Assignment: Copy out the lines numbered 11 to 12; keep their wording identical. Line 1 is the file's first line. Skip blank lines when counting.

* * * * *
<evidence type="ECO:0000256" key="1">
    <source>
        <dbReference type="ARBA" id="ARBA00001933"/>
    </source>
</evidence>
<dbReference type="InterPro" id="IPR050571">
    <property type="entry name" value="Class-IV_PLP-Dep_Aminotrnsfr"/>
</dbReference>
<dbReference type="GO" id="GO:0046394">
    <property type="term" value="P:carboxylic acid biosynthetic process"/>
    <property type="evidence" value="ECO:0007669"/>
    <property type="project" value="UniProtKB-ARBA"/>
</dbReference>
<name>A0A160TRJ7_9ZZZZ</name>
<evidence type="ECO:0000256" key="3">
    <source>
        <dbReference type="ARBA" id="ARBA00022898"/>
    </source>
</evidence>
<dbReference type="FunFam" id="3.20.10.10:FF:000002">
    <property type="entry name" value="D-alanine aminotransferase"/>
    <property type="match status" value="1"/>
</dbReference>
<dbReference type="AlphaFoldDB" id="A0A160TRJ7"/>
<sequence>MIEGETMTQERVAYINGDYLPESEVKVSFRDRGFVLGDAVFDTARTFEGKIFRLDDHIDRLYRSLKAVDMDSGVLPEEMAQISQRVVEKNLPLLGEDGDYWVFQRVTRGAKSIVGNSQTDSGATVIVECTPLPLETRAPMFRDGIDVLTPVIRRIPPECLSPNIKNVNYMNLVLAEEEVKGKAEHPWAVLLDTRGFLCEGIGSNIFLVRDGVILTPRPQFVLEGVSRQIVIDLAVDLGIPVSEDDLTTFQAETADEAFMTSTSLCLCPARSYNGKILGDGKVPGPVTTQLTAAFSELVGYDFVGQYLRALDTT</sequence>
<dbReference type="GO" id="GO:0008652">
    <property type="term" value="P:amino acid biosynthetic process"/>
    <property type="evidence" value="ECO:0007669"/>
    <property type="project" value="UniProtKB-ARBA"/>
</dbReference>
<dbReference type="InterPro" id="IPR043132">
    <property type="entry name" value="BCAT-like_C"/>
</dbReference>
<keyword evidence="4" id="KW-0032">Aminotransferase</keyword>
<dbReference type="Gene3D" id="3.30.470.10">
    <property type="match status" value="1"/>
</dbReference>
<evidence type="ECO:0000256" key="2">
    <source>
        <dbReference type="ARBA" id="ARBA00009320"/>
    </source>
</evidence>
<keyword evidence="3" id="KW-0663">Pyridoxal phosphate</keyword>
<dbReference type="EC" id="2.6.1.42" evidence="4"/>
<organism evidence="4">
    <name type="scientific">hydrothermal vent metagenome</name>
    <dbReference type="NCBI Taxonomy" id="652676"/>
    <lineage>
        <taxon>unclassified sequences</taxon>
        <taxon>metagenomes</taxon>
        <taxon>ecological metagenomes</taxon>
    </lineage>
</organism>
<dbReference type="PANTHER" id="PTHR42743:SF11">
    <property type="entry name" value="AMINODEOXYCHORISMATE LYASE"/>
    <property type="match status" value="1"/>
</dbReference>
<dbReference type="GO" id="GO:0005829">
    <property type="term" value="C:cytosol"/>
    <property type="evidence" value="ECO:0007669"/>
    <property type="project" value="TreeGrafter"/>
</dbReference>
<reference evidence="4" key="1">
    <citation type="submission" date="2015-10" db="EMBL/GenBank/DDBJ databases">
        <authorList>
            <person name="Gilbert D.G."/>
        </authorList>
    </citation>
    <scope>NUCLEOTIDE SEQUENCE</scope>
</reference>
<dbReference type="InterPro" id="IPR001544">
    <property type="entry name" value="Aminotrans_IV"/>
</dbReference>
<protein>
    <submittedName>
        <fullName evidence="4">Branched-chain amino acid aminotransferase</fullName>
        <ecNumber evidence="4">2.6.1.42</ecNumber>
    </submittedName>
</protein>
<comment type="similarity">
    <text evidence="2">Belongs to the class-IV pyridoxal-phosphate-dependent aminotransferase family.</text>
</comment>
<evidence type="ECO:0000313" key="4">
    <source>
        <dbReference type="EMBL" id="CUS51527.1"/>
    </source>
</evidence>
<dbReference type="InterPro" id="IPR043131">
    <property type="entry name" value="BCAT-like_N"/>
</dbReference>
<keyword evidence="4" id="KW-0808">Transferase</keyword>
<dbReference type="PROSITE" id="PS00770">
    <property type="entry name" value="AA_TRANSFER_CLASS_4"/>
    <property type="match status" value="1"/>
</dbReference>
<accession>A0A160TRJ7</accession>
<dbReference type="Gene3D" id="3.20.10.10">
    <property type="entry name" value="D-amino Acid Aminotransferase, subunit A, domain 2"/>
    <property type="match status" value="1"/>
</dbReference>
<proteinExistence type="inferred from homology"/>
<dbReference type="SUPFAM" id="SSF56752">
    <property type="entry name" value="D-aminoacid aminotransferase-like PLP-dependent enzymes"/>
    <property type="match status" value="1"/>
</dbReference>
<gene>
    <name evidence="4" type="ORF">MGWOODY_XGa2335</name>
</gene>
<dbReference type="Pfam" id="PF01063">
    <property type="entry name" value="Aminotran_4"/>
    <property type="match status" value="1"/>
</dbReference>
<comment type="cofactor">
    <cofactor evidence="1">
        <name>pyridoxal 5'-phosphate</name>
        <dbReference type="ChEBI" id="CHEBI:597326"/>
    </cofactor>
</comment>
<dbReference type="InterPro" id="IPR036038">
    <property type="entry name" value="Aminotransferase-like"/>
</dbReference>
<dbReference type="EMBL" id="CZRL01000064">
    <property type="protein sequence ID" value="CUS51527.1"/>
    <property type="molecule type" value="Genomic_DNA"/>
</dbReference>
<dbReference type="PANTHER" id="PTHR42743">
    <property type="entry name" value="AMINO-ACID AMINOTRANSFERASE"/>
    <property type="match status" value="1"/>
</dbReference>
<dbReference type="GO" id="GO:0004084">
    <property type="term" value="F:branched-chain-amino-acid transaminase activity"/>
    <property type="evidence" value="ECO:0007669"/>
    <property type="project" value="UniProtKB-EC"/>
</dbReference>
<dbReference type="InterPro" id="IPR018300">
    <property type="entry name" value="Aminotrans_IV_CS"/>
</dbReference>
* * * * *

    <property type="evidence" value="ECO:0007669"/>
    <property type="project" value="UniProtKB-ARBA"/>